The scene: the dimly-lit interior of a high school gym decorated for a formal dinner to honor the former librarian of Jodie High School, Sadie Dunhill (now 80 years old), who is being honored as “Texas Woman of the Year.” The room is packed with former students and colleagues.
Former student: “Ms. Sadie, I’d just like to say that all of us here in this room… we’re all here because you have touched our lives in some special way, and, for all of us, I would just like to say thank you.”
Sadie Dunhill: “Well, we never know which lives we influence or when or why, but I am so very grateful to be part of yours. You older Jodie [High School] grads who are here tonight, you might remember [beloved principal] Deke Simmons. And some of you may recall that little poem that he loved, that he kept copies on his desk so that he could hand them out to troublesome students or students that were troubled. Well, this was the poem:
We did not ask for this room or this music; we were invited in.
Therefore, because the dark surrounds us,
Let us turn our faces toward the light.
Let us endure hardship to be grateful for plenty.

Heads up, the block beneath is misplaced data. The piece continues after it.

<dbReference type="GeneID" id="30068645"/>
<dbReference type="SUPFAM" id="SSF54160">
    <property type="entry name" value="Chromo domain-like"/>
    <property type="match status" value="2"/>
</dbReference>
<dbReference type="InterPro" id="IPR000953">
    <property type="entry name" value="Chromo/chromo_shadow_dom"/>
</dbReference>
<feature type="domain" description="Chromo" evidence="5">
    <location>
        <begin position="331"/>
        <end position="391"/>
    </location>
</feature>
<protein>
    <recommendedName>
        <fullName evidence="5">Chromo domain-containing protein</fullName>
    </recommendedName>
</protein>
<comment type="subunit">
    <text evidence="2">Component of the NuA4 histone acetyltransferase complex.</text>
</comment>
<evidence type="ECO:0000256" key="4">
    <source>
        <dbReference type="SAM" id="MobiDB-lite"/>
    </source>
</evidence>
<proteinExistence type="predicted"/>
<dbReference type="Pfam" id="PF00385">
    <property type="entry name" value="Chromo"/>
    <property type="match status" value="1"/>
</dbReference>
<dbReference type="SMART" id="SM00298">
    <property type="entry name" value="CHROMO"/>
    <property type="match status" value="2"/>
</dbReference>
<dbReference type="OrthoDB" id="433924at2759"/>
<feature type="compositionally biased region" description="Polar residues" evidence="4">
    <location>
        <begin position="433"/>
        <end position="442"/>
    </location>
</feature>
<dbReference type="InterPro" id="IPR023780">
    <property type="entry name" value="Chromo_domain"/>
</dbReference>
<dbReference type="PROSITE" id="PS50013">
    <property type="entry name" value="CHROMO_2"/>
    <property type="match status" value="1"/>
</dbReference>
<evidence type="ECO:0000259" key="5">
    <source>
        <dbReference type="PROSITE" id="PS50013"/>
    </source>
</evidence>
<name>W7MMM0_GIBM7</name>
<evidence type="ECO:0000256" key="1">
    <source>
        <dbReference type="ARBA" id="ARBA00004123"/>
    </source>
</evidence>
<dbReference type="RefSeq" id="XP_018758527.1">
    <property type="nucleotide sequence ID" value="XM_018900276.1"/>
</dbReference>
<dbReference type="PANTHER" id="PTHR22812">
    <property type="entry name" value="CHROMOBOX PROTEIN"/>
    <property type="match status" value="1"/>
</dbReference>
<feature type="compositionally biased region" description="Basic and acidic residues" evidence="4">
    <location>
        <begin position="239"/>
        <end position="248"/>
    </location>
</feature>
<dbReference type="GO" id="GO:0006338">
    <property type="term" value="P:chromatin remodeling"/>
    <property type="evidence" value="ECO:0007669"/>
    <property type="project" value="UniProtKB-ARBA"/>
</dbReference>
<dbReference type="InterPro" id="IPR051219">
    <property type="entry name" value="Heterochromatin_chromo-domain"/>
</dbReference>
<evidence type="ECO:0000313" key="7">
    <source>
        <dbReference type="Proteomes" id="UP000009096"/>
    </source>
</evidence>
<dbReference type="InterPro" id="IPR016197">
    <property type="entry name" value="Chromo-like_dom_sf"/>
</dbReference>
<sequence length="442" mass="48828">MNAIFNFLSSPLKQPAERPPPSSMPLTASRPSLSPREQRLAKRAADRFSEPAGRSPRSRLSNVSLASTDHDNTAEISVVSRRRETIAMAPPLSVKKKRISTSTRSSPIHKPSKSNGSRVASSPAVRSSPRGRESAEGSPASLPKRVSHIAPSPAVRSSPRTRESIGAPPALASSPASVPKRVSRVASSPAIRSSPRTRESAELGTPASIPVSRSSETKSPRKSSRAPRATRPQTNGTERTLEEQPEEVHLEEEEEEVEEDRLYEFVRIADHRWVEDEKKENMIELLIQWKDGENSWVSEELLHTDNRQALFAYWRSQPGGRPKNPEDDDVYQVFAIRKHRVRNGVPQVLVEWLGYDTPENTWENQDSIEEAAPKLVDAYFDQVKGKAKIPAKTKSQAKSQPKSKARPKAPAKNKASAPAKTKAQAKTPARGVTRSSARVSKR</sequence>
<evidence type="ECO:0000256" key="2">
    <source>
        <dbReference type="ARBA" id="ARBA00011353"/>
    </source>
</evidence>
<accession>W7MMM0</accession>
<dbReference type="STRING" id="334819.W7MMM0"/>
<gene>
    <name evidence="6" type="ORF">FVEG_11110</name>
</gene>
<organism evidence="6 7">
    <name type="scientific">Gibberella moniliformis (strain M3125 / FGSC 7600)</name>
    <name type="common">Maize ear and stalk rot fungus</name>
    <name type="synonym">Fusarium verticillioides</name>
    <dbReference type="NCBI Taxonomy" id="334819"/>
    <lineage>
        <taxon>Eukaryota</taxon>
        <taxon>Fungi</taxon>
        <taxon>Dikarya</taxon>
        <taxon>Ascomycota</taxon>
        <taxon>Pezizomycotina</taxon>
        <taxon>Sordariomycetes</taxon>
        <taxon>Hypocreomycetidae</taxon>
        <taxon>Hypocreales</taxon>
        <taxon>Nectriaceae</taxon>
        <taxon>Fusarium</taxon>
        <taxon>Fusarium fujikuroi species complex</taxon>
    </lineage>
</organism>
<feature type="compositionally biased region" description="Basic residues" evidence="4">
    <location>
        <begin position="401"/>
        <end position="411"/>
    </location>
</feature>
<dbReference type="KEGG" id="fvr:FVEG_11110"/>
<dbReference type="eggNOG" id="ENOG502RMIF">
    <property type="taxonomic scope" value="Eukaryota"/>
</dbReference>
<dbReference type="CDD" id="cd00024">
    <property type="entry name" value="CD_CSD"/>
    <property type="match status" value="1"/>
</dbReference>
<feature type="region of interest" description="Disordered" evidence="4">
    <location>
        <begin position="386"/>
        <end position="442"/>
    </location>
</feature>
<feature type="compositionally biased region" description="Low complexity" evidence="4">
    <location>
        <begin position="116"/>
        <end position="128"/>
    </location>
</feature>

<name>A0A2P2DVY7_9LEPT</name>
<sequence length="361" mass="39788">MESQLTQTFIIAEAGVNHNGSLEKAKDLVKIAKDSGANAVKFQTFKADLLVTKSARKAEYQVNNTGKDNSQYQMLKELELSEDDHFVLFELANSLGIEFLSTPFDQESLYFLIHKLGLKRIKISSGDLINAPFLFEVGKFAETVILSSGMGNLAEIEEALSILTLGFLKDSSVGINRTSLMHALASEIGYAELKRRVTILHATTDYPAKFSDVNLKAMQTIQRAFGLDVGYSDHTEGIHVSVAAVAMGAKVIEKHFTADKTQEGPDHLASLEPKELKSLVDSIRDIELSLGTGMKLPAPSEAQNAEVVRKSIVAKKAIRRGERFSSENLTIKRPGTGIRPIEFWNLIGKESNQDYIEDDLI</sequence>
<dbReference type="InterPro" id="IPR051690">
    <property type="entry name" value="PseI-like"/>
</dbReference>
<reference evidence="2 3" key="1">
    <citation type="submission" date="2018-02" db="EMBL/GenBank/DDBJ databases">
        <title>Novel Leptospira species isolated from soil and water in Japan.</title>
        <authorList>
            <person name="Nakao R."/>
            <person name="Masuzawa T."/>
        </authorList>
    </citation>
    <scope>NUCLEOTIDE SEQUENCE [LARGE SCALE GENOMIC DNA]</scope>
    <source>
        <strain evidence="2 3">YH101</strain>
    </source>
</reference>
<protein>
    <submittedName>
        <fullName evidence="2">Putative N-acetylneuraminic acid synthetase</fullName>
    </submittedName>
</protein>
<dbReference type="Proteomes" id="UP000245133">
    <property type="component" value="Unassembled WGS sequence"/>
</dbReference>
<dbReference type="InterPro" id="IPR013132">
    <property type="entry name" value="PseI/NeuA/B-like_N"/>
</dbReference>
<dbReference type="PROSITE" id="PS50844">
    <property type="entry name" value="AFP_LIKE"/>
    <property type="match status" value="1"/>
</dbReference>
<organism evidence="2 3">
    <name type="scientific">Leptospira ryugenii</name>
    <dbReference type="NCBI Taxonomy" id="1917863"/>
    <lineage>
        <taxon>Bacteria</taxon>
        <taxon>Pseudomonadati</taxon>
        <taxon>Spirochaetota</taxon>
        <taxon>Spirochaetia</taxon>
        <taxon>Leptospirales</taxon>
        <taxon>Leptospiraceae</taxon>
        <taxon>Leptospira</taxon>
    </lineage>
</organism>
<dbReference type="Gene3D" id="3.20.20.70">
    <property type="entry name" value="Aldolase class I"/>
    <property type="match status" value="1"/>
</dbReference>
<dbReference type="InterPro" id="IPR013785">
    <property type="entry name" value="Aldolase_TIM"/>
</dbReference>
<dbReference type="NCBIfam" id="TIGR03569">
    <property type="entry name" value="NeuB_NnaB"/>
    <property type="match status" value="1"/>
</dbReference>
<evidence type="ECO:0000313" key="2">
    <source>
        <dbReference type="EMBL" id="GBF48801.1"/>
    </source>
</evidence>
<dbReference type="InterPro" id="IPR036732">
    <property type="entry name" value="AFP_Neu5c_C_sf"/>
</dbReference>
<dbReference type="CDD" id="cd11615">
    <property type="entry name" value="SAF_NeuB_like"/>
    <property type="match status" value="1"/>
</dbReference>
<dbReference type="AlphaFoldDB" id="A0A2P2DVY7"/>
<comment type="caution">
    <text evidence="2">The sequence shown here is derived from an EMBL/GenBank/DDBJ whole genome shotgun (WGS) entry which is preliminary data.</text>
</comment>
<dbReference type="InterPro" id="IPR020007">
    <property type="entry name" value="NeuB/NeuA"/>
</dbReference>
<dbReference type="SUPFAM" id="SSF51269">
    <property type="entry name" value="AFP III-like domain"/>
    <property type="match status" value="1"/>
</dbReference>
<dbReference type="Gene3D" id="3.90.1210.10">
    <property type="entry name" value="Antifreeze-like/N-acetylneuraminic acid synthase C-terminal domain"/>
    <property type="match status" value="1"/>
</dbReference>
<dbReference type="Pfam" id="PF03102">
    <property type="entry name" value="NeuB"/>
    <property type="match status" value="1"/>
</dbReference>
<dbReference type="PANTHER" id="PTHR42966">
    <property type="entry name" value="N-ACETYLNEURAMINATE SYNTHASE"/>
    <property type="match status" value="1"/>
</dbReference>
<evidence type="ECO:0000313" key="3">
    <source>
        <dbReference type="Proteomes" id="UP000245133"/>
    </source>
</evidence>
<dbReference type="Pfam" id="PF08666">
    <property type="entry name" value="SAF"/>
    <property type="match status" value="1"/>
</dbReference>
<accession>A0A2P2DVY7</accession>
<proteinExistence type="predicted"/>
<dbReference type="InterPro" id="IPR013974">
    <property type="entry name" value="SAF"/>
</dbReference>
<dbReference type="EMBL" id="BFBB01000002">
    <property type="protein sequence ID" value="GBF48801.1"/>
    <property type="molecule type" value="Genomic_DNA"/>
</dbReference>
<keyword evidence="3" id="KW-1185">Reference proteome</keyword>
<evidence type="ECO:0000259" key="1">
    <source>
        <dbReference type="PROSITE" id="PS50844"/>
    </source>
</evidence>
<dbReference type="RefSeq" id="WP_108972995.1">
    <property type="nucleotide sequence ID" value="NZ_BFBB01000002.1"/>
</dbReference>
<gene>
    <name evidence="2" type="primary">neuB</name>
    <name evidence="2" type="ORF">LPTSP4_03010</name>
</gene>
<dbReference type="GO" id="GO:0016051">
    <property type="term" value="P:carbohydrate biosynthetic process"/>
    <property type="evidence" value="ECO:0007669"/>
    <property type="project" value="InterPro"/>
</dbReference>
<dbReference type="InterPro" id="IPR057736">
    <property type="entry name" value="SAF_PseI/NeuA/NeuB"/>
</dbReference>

We have been given pain to be astounded by joy.
We have been given life to deny death.
We did not ask for this room or this music.
But because we are here, let us dance.”
The scene and poem appears in the last episode (of an 8-part mini-series) of 11.22.63, Hulu’s adaptation of Stephen King’s novel about an English teacher who travels back in time to the 1960s to prevent Lee Harvey Oswald from assassinating John F. Kennedy. The screenplay was written by Bridget Carpenter, one of the show’s developers (King and J.J. Abrams were the executive producers), and her team of writers. The poem did not originally appear in the novel, but Carpenter felt that the poem, that echoed the themes of the novel was a, ahem… poetic way to wrap up the series. When King reviewed the final script, he made minor edits to the poem.